Women in low-and-middle-income countries need clean birth kits in order to stave off deadly infections in themselves and their newborns. This is the case not only during home births with midwives but also in institutionalized settings.
Zubaida Bai, founder of Ayzh, a social enterprise that creates clean, safe birthing kits for women as well as reproductive, newborn and adolescent kits, discusses how she included women’s voices in the development of clean birthing kits.
I am convinced that in order for maternal health interventions to work anywhere in the world, women must be consulted first as opposed to NGOs and charities developing products for women without their input. Bai expresses this brilliantly in this recent TED talk.
Every day 800 women die during childbirth or from pregnancy complications. This startling statistic represents women who not only live in sub-Saharan Africa where most maternal deaths occur but also throughout the world.
In order to reduce the number of maternal deaths in low- and middle-income countries across the globe design teams, social entrepreneurs, innovators, and NGOs are creating innovative ways in which to save more mothers’ lives through inexpensive interventions that are conducive to low resource settings.
In many hospitals and health clinics, for example, power can go out at any moment requiring alternatives that allow health workers workarounds to the perpetual problem of power outages. In these settings, women can also experience life-threatening postpartum hemorrhage that requires immediate attention with interventions that stop bleeding. Additionally, some women do not have the money to afford the items needed during childbirth and innovators are solving those problems as well.
While maternal deaths have fallen 50 percent since 1990, in some countries the maternal mortality rate remains stagnant. Only half of expecting mothers in developing countries receive the health care they need to deliver healthy babies and to survive childbirth.
Below are five innovative interventions that are used in countries where maternal mortality is high in order to make a positive impact on saving mothers’ lives.
Jhpiego:(Updated, May 11, 2017) While Jhpiego developed a “testing pen” to catch and diagnose eclampsia in its earliest stages the project did not move forward after rigorous testing.
Safe Surgeries: Jhpiego has partnered with the GE Foundation, funder for the Safe Surgery 2020 Initiative, to ensure mothers have access to safe, affordable, life-saving caesarean sections in Ethiopia. With the help and input of Ethiopia’s Ministry of Health, Safe Surgery 2020 provides training, leadership skills, and updated procedures for safe surgeries at partner institutions in Ethiopia through implementing partner Jhpiego. The results have seen improved patient care and recovery, fewer surgery backlogs, reduced infections, and a holistic approach to safer surgeries.
PATH: PATH created an antishock garment that controls postpartum bleeding by applying pressure to the lower body and forcing blood upwards and prevents hemorrhage. Postpartum hemorrhage is the number one cause of maternal deaths.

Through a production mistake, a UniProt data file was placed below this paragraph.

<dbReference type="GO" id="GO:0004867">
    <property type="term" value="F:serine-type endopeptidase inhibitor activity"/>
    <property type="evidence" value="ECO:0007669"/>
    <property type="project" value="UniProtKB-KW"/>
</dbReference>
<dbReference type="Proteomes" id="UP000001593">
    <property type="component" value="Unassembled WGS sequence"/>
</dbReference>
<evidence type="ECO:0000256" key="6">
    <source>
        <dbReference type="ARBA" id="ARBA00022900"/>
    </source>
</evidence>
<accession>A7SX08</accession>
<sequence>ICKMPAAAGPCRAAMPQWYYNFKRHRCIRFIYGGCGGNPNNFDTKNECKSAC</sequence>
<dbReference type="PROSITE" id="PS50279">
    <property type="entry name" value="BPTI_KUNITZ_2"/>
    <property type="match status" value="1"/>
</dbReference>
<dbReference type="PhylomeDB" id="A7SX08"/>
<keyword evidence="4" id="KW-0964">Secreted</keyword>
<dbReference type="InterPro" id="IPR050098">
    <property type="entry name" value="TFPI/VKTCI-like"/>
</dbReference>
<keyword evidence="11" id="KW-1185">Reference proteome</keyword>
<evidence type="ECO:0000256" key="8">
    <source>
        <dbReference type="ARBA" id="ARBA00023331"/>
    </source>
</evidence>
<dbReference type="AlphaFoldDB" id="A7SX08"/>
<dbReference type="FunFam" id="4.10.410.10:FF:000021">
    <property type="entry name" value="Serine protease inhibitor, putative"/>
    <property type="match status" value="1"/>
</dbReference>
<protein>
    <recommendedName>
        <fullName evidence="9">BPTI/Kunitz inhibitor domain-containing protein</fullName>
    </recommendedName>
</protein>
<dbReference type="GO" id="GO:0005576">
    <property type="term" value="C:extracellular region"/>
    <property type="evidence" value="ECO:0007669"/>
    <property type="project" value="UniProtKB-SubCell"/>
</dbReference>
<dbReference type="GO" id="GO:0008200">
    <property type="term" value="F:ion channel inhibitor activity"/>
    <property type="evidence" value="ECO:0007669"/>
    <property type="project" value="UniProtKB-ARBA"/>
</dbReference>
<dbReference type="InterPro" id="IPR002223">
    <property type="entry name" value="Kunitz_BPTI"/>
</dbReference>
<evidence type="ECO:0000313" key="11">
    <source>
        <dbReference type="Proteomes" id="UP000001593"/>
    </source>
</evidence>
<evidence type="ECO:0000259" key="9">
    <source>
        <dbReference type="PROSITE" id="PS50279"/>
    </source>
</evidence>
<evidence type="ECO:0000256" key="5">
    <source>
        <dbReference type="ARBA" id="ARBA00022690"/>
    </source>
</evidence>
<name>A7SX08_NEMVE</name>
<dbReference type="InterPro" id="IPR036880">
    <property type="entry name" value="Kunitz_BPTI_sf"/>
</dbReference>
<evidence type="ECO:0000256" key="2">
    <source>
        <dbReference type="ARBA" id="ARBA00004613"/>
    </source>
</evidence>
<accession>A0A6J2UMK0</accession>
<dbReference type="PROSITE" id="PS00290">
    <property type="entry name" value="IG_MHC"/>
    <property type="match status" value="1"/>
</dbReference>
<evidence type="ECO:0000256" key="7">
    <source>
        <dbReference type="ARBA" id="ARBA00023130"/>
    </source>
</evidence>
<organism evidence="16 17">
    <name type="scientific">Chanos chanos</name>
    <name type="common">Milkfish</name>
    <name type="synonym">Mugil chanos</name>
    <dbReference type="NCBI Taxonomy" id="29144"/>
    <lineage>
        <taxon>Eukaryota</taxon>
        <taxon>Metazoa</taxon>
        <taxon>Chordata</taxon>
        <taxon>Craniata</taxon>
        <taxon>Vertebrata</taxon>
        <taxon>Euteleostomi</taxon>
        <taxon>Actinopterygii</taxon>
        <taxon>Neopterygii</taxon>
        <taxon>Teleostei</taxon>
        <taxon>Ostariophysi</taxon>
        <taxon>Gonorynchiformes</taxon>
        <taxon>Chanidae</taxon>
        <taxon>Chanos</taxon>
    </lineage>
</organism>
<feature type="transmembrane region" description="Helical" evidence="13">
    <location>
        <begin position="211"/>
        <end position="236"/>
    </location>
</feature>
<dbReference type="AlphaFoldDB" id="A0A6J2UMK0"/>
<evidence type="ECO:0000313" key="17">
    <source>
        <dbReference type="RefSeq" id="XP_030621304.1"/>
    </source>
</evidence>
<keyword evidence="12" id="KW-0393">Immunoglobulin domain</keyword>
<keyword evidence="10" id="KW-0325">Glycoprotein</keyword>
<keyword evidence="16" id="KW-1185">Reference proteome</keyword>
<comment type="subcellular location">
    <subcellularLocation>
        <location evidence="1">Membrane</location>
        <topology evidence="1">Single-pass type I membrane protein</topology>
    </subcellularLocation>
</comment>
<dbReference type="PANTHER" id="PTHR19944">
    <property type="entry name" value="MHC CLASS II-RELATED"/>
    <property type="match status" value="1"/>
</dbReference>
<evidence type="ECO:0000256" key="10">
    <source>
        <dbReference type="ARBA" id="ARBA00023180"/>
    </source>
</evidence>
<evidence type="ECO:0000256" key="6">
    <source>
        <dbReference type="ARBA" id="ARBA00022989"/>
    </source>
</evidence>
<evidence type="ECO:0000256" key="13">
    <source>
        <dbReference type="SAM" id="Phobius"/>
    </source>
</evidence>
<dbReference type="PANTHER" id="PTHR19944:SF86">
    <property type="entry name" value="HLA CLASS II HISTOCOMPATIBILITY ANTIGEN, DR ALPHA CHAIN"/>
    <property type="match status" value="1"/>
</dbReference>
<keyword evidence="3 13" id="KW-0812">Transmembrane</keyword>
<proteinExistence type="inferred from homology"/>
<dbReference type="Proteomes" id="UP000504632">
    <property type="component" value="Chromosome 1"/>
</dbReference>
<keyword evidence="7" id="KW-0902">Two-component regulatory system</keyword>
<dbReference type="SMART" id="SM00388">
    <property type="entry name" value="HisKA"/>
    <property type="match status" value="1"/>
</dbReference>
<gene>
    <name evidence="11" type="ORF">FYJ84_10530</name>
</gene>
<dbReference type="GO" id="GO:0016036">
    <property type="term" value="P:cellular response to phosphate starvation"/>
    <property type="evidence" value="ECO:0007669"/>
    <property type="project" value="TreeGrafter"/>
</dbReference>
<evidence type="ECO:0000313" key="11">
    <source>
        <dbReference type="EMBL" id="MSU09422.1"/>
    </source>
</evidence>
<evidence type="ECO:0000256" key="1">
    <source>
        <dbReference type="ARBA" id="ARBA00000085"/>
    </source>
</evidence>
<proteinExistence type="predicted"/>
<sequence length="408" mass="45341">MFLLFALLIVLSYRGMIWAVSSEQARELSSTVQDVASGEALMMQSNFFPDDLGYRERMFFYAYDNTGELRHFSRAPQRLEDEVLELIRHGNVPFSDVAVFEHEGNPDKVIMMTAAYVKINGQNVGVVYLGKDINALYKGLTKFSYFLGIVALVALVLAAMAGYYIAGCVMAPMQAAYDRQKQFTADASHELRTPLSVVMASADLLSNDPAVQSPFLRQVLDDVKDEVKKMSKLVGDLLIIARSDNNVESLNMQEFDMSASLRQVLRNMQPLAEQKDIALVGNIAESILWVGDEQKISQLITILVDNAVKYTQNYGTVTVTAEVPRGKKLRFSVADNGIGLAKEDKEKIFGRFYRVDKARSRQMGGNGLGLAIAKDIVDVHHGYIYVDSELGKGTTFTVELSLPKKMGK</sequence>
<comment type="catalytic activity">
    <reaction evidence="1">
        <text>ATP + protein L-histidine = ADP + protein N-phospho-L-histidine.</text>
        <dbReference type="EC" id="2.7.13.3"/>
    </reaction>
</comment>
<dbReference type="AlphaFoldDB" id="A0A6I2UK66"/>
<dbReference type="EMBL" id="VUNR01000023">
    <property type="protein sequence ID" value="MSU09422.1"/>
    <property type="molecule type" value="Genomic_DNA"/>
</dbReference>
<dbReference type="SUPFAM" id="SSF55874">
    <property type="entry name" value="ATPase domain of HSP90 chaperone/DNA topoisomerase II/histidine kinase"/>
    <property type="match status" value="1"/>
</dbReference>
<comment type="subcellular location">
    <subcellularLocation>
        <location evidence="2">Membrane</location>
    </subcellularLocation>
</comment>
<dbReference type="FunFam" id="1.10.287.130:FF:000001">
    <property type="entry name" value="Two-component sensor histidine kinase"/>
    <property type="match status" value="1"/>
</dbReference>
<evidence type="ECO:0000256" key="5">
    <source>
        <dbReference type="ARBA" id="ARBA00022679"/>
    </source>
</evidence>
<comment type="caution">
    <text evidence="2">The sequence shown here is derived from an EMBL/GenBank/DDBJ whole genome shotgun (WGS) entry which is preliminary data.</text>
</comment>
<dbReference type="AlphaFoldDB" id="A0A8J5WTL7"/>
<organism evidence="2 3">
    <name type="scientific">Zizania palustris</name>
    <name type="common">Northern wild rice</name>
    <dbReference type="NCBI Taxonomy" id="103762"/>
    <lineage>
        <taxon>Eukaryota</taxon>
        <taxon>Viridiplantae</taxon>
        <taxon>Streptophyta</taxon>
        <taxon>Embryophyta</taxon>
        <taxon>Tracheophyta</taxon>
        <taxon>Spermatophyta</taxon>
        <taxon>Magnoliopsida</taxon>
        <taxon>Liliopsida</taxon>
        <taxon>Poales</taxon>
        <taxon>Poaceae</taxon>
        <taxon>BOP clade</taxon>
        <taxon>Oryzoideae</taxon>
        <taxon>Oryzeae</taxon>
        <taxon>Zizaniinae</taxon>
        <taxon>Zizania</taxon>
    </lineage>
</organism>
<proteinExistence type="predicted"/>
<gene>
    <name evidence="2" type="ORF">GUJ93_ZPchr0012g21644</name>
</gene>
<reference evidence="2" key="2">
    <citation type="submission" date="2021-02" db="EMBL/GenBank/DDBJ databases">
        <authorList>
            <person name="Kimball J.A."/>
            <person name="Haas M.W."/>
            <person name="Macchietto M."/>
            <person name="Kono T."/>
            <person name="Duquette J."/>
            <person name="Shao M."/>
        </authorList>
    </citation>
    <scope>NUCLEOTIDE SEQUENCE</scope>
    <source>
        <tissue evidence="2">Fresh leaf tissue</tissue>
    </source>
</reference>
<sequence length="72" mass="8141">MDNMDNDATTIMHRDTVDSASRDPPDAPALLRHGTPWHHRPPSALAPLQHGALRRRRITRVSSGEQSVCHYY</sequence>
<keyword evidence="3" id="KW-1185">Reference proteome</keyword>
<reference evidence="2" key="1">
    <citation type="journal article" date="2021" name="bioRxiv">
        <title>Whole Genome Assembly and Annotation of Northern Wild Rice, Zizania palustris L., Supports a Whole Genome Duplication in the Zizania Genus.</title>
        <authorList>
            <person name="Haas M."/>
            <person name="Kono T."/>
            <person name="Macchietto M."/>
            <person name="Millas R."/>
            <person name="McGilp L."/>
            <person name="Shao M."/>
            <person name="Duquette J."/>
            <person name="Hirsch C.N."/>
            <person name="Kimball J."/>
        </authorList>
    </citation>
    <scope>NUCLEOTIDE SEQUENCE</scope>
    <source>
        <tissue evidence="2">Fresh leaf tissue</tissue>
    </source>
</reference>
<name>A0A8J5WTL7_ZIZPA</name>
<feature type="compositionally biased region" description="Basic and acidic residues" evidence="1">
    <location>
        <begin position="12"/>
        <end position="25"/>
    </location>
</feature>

PATH: PATH also developed a balloon tamponade to stop uterine bleeding early. While there are other balloon tamponades in the market, they are expensive and inaccessible, especially in the developing world.
After eight years of practicing obstetrics and researching childbirth in the United States, I know as well as anyone that the American maternal health system could be better. Our way of childbirth is the costliest in the world. Our health outcomes, from mortality rates to birth weights, are far, far from the best.
The reasons we fall short are not obvious. In medicine, providing more care is often mistaken for providing better care. In childbirth the relationship between more and better is complicated. Texan obstetricians, when compared to their counterparts in neighboring New Mexico, are 50% more likely to intervene on the baby’s behalf by performing a cesarean section. Nonetheless, Texas babies still have a lower survival rate than New Mexican babies.
I long assumed that our most puzzling American health care failures were idiosyncrasies–unique consequences of American culture, geography, and politics. But a trip to India for the 2017 Human Rights in Childbirth meeting led me to a humbling realization: when it comes to childbirth, both countries fall short in surprisingly similar ways.
Human rights in childbirth
I take care of patients in at a well-funded teaching hospital in Boston, where pregnant women seem well-respected and have clear, inviolable rights.
We are very pleased and excited to announce our new weekly chats all about maternal health with some of the leading maternal health experts, researchers, practitioners, and organizations in the world under the #maternalhealthchat hashtag.
Starting on Tuesday, November 8 at 1 PM EST with Jacaranda Health we will host 30-minute chats each week all about maternal and reproductive health as well as the health of newborns. We will dig into statistics, best practices, innovative tools and programs that save lives as well as feature and highlight the people and organizations that are making a difference to save the lives of women the world over.
Join us on November 8 at 1 PM EST with our first featured organization, Jacaranda Health. Jacaranda Health is a nonprofit social enterprise that provides high-quality, respectful, and low-cost maternity services to women in Kenya. Their innovations have resulted in 99.9% survival rates for newborns and mothers, 45% fewer maternal complications than nearby public hospitals in Kenya, and postpartum family planning rates that are 4x higher than the national average. To learn more about Jacaranda’s progress, view their 2015 impact report.